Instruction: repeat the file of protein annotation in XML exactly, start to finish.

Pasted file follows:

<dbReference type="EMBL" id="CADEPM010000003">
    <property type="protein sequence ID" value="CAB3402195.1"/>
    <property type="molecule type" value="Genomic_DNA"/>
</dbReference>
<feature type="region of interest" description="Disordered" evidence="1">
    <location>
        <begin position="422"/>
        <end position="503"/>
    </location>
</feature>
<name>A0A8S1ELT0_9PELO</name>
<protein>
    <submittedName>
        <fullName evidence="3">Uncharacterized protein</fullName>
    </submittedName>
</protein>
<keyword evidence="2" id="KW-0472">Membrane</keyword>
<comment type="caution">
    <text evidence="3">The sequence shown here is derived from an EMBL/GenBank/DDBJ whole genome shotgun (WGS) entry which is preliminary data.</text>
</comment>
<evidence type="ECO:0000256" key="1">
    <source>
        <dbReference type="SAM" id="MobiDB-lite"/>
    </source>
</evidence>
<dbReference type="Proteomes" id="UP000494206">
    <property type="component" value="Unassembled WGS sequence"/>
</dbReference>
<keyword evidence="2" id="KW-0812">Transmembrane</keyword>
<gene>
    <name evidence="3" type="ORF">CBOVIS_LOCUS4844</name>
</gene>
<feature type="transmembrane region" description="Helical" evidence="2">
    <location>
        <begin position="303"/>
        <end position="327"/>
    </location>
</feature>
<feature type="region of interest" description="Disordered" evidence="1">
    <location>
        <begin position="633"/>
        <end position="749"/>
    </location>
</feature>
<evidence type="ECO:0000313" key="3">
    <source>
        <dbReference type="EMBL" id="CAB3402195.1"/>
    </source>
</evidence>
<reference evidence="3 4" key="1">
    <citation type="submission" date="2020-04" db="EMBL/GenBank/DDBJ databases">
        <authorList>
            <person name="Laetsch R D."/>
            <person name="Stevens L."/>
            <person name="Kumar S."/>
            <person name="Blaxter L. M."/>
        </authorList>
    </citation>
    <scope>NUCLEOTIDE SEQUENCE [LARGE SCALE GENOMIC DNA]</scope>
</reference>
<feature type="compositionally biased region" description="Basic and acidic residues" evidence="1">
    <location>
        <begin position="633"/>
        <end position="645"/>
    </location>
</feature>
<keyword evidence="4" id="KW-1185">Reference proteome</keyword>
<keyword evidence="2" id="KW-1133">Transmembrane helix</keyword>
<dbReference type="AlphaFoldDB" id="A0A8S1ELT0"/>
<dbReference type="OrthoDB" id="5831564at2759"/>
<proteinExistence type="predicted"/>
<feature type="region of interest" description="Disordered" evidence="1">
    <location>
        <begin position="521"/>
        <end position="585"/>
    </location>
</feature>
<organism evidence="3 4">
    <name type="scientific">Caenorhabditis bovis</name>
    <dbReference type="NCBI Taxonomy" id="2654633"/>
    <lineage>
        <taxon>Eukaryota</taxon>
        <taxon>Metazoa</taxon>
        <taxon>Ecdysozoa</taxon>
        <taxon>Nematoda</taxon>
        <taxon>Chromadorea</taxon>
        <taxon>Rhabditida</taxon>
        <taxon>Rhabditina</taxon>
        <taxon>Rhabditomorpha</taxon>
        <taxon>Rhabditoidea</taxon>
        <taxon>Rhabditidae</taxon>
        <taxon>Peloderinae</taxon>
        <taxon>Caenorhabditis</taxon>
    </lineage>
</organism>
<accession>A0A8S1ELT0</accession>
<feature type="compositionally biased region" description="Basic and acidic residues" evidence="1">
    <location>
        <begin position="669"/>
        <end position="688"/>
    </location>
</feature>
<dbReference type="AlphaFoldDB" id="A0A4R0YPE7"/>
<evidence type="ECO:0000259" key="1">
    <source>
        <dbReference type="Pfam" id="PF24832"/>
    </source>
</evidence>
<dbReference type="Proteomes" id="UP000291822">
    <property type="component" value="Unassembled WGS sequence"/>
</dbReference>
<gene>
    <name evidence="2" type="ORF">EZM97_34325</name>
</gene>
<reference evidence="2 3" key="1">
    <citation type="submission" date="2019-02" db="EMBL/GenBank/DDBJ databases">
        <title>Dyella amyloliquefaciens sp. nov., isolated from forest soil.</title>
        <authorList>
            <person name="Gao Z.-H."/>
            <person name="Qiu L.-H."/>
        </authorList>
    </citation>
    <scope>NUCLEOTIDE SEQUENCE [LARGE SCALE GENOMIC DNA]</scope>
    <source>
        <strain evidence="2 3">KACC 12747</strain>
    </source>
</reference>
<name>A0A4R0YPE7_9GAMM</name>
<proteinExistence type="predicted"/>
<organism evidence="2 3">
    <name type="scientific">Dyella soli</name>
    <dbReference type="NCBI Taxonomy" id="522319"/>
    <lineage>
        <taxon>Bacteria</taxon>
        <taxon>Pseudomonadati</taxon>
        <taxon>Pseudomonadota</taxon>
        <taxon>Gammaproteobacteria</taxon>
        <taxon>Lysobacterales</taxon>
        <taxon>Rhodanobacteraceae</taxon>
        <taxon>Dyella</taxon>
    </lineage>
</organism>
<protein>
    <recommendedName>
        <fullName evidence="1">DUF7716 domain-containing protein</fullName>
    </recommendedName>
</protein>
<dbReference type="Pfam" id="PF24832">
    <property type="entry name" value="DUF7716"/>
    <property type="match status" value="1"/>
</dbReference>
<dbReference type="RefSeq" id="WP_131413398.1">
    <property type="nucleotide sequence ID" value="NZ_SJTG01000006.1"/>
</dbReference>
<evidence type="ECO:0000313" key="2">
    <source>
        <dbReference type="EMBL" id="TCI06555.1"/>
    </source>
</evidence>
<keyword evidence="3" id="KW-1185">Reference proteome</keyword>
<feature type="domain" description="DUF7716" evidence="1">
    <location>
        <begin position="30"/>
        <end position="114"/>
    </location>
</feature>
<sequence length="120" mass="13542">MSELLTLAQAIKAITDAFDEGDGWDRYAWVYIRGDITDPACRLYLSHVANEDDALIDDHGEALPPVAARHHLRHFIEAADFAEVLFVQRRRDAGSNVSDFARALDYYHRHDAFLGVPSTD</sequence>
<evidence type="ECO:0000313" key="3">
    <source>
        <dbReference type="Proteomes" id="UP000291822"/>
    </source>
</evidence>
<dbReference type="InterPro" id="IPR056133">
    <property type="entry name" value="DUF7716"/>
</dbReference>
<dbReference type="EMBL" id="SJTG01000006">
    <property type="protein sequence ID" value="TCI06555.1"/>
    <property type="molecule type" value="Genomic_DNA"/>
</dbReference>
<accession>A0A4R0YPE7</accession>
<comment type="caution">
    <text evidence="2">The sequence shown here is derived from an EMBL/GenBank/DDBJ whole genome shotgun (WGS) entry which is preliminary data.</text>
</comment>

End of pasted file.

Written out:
<dbReference type="EMBL" id="CADEPM010000003">
    <property type="protein sequence ID" value="CAB3402195.1"/>
    <property type="molecule type" value="Genomic_DNA"/>
</dbReference>
<feature type="region of interest" description="Disordered" evidence="1">
    <location>
        <begin position="422"/>
        <end position="503"/>
    </location>
</feature>
<name>A0A8S1ELT0_9PELO</name>
<protein>
    <submittedName>
        <fullName evidence="3">Uncharacterized protein</fullName>
    </submittedName>
</protein>
<keyword evidence="2" id="KW-0472">Membrane</keyword>
<comment type="caution">
    <text evidence="3">The sequence shown here is derived from an EMBL/GenBank/DDBJ whole genome shotgun (WGS) entry which is preliminary data.</text>
</comment>
<evidence type="ECO:0000256" key="1">
    <source>
        <dbReference type="SAM" id="MobiDB-lite"/>
    </source>
</evidence>
<dbReference type="Proteomes" id="UP000494206">
    <property type="component" value="Unassembled WGS sequence"/>
</dbReference>
<keyword evidence="2" id="KW-0812">Transmembrane</keyword>
<gene>
    <name evidence="3" type="ORF">CBOVIS_LOCUS4844</name>
</gene>
<feature type="transmembrane region" description="Helical" evidence="2">
    <location>
        <begin position="303"/>
        <end position="327"/>
    </location>
</feature>
<feature type="region of interest" description="Disordered" evidence="1">
    <location>
        <begin position="633"/>
        <end position="749"/>
    </location>
</feature>
<evidence type="ECO:0000313" key="3">
    <source>
        <dbReference type="EMBL" id="CAB3402195.1"/>
    </source>
</evidence>
<reference evidence="3 4" key="1">
    <citation type="submission" date="2020-04" db="EMBL/GenBank/DDBJ databases">
        <authorList>
            <person name="Laetsch R D."/>
            <person name="Stevens L."/>
            <person name="Kumar S."/>
            <person name="Blaxter L. M."/>
        </authorList>
    </citation>
    <scope>NUCLEOTIDE SEQUENCE [LARGE SCALE GENOMIC DNA]</scope>
</reference>
<feature type="compositionally biased region" description="Basic and acidic residues" evidence="1">
    <location>
        <begin position="633"/>
        <end position="645"/>
    </location>
</feature>
<keyword evidence="4" id="KW-1185">Reference proteome</keyword>
<keyword evidence="2" id="KW-1133">Transmembrane helix</keyword>
<dbReference type="AlphaFoldDB" id="A0A8S1ELT0"/>
<dbReference type="OrthoDB" id="5831564at2759"/>
<proteinExistence type="predicted"/>
<feature type="region of interest" description="Disordered" evidence="1">
    <location>
        <begin position="521"/>
        <end position="585"/>
    </location>
</feature>
<organism evidence="3 4">
    <name type="scientific">Caenorhabditis bovis</name>
    <dbReference type="NCBI Taxonomy" id="2654633"/>
    <lineage>
        <taxon>Eukaryota</taxon>
        <taxon>Metazoa</taxon>
        <taxon>Ecdysozoa</taxon>
        <taxon>Nematoda</taxon>
        <taxon>Chromadorea</taxon>
        <taxon>Rhabditida</taxon>
        <taxon>Rhabditina</taxon>
        <taxon>Rhabditomorpha</taxon>
        <taxon>Rhabditoidea</taxon>
        <taxon>Rhabditidae</taxon>
        <taxon>Peloderinae</taxon>
        <taxon>Caenorhabditis</taxon>
    </lineage>
</organism>
<accession>A0A8S1ELT0</accession>
<feature type="compositionally biased region" description="Basic and acidic residues" evidence="1">
    <location>
        <begin position="669"/>
        <end position="688"/>
    </location>
</feature>
<dbReference type="AlphaFoldDB" id="A0A4R0YPE7"/>
<evidence type="ECO:0000259" key="1">
    <source>
        <dbReference type="Pfam" id="PF24832"/>
    </source>
</evidence>
<dbReference type="Proteomes" id="UP000291822">
    <property type="component" value="Unassembled WGS sequence"/>
</dbReference>
<gene>
    <name evidence="2" type="ORF">EZM97_34325</name>
</gene>
<reference evidence="2 3" key="1">
    <citation type="submission" date="2019-02" db="EMBL/GenBank/DDBJ databases">
        <title>Dyella amyloliquefaciens sp. nov., isolated from forest soil.</title>
        <authorList>
            <person name="Gao Z.-H."/>
            <person name="Qiu L.-H."/>
        </authorList>
    </citation>
    <scope>NUCLEOTIDE SEQUENCE [LARGE SCALE GENOMIC DNA]</scope>
    <source>
        <strain evidence="2 3">KACC 12747</strain>
    </source>
</reference>
<name>A0A4R0YPE7_9GAMM</name>
<proteinExistence type="predicted"/>
<organism evidence="2 3">
    <name type="scientific">Dyella soli</name>
    <dbReference type="NCBI Taxonomy" id="522319"/>
    <lineage>
        <taxon>Bacteria</taxon>
        <taxon>Pseudomonadati</taxon>
        <taxon>Pseudomonadota</taxon>
        <taxon>Gammaproteobacteria</taxon>
        <taxon>Lysobacterales</taxon>
        <taxon>Rhodanobacteraceae</taxon>
        <taxon>Dyella</taxon>
    </lineage>
</organism>
<protein>
    <recommendedName>
        <fullName evidence="1">DUF7716 domain-containing protein</fullName>
    </recommendedName>
</protein>
<dbReference type="Pfam" id="PF24832">
    <property type="entry name" value="DUF7716"/>
    <property type="match status" value="1"/>
</dbReference>
<dbReference type="RefSeq" id="WP_131413398.1">
    <property type="nucleotide sequence ID" value="NZ_SJTG01000006.1"/>
</dbReference>
<evidence type="ECO:0000313" key="2">
    <source>
        <dbReference type="EMBL" id="TCI06555.1"/>
    </source>
</evidence>
<keyword evidence="3" id="KW-1185">Reference proteome</keyword>
<feature type="domain" description="DUF7716" evidence="1">
    <location>
        <begin position="30"/>
        <end position="114"/>
    </location>
</feature>
<sequence length="120" mass="13542">MSELLTLAQAIKAITDAFDEGDGWDRYAWVYIRGDITDPACRLYLSHVANEDDALIDDHGEALPPVAARHHLRHFIEAADFAEVLFVQRRRDAGSNVSDFARALDYYHRHDAFLGVPSTD</sequence>
<evidence type="ECO:0000313" key="3">
    <source>
        <dbReference type="Proteomes" id="UP000291822"/>
    </source>
</evidence>
<dbReference type="InterPro" id="IPR056133">
    <property type="entry name" value="DUF7716"/>
</dbReference>
<dbReference type="EMBL" id="SJTG01000006">
    <property type="protein sequence ID" value="TCI06555.1"/>
    <property type="molecule type" value="Genomic_DNA"/>
</dbReference>
<accession>A0A4R0YPE7</accession>
<comment type="caution">
    <text evidence="2">The sequence shown here is derived from an EMBL/GenBank/DDBJ whole genome shotgun (WGS) entry which is preliminary data.</text>
</comment>